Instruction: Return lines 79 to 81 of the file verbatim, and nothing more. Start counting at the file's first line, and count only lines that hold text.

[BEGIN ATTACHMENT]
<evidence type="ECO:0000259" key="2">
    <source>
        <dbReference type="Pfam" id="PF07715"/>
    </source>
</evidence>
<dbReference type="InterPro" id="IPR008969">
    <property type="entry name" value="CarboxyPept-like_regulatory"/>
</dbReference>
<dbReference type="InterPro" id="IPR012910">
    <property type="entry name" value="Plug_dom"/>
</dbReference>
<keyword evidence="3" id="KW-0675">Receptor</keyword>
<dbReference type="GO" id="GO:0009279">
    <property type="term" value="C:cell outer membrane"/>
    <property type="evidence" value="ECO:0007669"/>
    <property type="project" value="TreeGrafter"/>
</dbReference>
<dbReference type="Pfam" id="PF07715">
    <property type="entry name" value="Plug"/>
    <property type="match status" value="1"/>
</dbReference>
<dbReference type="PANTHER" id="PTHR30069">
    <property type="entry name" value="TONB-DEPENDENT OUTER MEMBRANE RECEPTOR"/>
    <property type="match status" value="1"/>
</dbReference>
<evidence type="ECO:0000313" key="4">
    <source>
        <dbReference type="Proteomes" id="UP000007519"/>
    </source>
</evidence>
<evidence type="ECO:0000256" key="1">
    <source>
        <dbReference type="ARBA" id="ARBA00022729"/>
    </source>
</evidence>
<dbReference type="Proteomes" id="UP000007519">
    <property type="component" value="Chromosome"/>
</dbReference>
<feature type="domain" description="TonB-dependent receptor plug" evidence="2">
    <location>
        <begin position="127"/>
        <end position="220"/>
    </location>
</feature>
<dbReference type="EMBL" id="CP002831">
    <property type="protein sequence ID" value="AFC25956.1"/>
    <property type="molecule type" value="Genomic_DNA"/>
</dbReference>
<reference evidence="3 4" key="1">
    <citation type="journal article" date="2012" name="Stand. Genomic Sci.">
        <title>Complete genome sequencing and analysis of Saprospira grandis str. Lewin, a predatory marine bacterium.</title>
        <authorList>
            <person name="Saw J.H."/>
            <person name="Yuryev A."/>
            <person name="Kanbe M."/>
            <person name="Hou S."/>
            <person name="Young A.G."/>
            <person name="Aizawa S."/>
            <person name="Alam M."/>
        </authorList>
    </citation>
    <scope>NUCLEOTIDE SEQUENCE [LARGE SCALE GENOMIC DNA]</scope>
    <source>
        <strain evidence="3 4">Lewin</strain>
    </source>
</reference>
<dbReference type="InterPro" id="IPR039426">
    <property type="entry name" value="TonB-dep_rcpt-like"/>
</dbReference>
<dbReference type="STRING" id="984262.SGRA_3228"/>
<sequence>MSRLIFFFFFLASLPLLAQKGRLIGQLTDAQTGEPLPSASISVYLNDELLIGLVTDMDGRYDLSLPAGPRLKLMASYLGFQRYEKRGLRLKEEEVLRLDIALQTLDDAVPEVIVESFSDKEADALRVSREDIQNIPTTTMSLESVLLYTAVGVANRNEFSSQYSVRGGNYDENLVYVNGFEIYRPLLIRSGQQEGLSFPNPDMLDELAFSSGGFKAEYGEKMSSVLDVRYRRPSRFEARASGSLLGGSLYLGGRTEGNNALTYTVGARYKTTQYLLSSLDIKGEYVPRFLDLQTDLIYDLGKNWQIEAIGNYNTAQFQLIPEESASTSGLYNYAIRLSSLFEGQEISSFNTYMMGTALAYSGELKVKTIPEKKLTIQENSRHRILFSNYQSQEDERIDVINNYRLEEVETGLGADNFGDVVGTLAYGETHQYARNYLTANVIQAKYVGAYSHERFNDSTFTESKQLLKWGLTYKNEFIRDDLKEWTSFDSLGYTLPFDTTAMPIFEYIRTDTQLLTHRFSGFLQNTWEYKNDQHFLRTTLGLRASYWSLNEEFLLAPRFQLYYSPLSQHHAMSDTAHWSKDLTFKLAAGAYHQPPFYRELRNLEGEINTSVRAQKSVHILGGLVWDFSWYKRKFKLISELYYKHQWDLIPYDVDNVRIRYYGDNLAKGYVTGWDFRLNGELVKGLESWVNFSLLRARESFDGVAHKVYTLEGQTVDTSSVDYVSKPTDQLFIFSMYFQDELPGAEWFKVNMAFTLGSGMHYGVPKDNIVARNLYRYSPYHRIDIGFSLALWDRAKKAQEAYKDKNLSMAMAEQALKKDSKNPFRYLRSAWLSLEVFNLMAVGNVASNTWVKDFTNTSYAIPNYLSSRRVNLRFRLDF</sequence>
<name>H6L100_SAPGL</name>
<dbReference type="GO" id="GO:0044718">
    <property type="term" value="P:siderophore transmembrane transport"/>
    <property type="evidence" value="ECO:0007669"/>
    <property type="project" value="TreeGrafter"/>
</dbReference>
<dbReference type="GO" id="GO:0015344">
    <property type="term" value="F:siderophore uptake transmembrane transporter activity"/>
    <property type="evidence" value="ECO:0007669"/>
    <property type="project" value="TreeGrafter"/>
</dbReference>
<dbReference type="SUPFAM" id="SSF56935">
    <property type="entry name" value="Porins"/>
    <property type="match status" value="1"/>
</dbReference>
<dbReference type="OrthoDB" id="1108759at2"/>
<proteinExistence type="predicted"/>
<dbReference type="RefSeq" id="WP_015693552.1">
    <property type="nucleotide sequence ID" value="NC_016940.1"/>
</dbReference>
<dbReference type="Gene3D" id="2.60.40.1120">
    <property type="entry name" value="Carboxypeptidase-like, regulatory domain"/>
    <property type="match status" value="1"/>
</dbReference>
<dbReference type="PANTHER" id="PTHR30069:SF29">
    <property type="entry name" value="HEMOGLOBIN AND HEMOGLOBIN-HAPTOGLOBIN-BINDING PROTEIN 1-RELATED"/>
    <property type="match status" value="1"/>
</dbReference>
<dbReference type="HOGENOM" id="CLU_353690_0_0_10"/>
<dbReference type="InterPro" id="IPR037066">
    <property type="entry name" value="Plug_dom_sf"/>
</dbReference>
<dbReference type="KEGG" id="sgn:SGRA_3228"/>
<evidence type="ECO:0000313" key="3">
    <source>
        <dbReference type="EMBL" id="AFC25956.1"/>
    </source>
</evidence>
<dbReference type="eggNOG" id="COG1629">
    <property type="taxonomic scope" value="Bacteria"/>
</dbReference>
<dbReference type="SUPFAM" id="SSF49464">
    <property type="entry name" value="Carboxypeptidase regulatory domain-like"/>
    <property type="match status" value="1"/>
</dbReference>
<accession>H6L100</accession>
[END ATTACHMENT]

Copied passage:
    <property type="term" value="F:siderophore uptake transmembrane transporter activity"/>
    <property type="evidence" value="ECO:0007669"/>
    <property type="project" value="TreeGrafter"/>